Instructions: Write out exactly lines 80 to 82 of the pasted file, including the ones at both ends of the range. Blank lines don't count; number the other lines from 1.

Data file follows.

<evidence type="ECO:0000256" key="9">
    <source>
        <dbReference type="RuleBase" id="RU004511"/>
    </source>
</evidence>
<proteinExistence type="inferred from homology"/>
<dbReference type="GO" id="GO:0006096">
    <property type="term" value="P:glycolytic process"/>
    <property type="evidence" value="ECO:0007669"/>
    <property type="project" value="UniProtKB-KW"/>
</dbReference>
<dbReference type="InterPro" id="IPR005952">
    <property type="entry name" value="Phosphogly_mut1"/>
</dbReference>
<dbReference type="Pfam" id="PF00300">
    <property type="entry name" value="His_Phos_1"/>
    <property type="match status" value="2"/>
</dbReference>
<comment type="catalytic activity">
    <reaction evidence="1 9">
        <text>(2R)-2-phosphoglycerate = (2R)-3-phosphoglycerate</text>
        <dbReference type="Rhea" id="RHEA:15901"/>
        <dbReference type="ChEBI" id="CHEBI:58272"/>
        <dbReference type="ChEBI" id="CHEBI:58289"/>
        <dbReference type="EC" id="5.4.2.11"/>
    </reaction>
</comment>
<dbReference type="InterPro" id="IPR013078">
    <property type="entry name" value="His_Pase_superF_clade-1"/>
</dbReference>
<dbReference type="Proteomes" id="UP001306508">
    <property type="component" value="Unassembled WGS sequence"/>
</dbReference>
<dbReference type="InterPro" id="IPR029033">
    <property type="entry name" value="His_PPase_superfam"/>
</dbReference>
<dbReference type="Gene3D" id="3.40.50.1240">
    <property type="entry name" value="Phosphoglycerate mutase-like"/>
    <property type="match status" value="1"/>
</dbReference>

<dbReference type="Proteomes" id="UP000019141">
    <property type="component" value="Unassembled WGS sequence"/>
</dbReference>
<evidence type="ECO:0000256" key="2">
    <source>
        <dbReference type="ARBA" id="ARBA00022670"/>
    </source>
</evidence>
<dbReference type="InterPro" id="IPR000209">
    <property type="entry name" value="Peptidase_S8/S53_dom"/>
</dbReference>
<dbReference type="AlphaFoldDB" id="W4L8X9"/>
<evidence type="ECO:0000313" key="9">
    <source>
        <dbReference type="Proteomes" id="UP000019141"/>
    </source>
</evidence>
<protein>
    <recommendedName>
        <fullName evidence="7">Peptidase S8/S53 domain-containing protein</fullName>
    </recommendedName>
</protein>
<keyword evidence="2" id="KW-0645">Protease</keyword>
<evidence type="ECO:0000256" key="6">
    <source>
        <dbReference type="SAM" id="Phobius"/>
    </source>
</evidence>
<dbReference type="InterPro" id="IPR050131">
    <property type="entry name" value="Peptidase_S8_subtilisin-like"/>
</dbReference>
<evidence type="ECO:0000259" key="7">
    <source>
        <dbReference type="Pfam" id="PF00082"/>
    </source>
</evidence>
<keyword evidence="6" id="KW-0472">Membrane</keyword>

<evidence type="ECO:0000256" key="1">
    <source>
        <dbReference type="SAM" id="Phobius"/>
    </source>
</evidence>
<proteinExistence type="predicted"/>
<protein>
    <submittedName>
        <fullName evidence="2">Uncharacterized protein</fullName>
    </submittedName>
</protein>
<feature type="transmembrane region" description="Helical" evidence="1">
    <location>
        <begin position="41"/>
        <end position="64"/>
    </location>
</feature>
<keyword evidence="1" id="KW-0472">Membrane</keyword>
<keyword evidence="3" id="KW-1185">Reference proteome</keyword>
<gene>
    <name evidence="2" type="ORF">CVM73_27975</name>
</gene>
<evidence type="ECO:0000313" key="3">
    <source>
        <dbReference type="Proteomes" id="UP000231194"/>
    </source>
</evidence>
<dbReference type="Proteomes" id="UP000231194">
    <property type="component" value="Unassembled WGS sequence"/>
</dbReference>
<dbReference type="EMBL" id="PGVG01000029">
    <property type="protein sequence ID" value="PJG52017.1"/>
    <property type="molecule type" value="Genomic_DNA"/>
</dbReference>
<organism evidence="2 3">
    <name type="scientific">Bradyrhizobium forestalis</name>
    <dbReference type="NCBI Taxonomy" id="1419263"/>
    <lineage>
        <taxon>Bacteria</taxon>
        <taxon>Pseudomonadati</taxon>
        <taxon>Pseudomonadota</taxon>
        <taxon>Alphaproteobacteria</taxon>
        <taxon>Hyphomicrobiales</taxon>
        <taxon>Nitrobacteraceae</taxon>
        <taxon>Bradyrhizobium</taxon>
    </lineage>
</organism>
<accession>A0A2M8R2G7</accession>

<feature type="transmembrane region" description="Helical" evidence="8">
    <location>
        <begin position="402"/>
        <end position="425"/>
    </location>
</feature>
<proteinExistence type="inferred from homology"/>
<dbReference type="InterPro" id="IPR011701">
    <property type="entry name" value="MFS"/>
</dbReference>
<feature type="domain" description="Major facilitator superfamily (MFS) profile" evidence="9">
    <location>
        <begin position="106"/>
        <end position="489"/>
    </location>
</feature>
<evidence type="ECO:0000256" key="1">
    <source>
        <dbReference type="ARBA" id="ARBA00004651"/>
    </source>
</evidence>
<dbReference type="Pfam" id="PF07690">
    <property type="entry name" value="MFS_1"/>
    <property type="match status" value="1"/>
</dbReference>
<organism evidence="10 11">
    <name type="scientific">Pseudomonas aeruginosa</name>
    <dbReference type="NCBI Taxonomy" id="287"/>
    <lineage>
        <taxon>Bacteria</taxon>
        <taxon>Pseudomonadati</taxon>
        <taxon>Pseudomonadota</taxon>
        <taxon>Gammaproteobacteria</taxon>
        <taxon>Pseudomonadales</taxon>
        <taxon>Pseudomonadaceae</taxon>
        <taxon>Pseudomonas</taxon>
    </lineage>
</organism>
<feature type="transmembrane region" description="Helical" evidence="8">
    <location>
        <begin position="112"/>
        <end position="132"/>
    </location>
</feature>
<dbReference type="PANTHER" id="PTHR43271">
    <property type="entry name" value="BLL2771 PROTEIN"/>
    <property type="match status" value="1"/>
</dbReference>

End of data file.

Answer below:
        <dbReference type="SAM" id="Phobius"/>
    </source>
</evidence>